David Gillespie

Rolls-Royce Fellow and Tutor in Engineering Science
Associate Professor in Engineering Science

Personal Details

Dr, David Gillespie MA, DPhil
Rolls-Royce Fellow
Tutor at St. Catherine’s College.

Contact Details

Dept of Engineering Science,
University of Oxford,
Parks Road,
Oxford,
OX1 3PJ
Tel: +44 (0) 1865 288761
Email: david.gillespie@eng.ox.ac.uk

Biography

David attended Jesus College Oxford as an undergraduate and, following a short period in the chemical industry, as a graduate obtaining his doctorate in 1996.  He have been the Rolls-Royce Fellow in Engineering Science since 2003. His research interests include: improving the efficiency of internal cooling systems for gas turbine blading; air-seals for high speed, high temperature rotating machinery; computational fluid dynamics for heat transfer applications.

In his seals for jet engines and industrial gas turbines project, his work focuses on the development of leaf seals, non-contacting fluidic seals, self-centring seals through experiment, analytical and flow modelling. Furthermore, this project investigates high speed, high temperature tribology of seal materials

David’s tip clearance control mechanisms for gas turbines research focuses on the development of robust thermally activated casing diameter control systems for the high temperature environment typically surrounding the rotating stages of the turbine.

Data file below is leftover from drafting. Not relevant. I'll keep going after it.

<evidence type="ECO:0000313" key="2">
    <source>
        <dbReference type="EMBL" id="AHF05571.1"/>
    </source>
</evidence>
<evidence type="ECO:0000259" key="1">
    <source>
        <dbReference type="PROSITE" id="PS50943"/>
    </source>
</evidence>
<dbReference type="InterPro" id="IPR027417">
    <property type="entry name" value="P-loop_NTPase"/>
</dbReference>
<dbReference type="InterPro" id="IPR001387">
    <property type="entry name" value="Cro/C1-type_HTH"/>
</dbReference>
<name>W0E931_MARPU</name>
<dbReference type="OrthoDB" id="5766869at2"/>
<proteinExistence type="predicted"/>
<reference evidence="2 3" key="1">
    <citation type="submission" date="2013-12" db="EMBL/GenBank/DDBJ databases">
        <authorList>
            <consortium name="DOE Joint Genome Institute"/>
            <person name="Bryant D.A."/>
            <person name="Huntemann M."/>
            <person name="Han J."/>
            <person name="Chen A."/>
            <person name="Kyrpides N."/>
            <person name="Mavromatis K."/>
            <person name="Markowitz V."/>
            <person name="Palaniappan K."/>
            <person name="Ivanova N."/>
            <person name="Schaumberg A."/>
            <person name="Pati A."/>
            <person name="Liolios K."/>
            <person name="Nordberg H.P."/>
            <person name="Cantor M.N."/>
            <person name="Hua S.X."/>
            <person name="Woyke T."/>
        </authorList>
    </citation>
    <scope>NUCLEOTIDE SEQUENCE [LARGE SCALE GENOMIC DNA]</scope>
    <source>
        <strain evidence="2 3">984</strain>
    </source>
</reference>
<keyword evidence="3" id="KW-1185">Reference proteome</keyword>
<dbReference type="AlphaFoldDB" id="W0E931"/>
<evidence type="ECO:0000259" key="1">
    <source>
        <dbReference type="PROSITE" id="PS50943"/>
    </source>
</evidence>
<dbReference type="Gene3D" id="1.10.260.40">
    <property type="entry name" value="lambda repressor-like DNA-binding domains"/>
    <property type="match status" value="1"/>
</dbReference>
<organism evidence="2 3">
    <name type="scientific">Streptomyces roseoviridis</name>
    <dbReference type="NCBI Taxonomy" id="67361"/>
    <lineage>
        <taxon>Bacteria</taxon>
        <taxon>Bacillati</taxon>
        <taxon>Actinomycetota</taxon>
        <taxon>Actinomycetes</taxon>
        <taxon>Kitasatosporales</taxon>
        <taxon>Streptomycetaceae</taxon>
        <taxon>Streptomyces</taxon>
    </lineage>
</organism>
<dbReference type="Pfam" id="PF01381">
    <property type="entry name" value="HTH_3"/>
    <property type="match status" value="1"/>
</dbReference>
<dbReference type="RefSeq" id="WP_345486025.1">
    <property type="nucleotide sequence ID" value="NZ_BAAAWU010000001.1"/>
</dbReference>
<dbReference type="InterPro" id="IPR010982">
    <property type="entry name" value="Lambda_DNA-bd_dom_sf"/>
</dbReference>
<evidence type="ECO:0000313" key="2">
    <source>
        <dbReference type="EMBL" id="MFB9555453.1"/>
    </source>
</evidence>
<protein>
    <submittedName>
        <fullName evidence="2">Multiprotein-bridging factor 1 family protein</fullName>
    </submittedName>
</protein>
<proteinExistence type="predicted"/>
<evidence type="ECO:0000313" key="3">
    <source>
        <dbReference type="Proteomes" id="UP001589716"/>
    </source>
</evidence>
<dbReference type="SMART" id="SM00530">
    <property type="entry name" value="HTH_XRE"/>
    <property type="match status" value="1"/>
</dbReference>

His project on heat exchangers for intercoolers and recuperators characterises the heat transfer and loss through primary flow passages and surfaces of compact heat exchangers. The work in this project also
characterises and minimises installation loss associated with compact heat exchangers installed in the jet engine environment.

He is also interested in the development of engine-realistic internal cooling systems. Specifically, he is studying Dendritic cooling systems, Ribbed passages with filleted side walls at high and low aspect ratio, Effects of Vocanic Ash Ingestion, Experimental and CFD measurements of tip cooling and passage aerodynamic loss in modified shroudless cooling configurations.

David also develops instrumentation methods using thermochromic liquid crystals and IR camera signals for the measurement of temperature and miniature multi-hole probes for aerodynamic measurements.

Research Interests

Gas turbine and jet engine seals
Tip clearance control methods
Heat Exchangers
Cooling systems
Volcanic ash ingestion
Instrumentation methods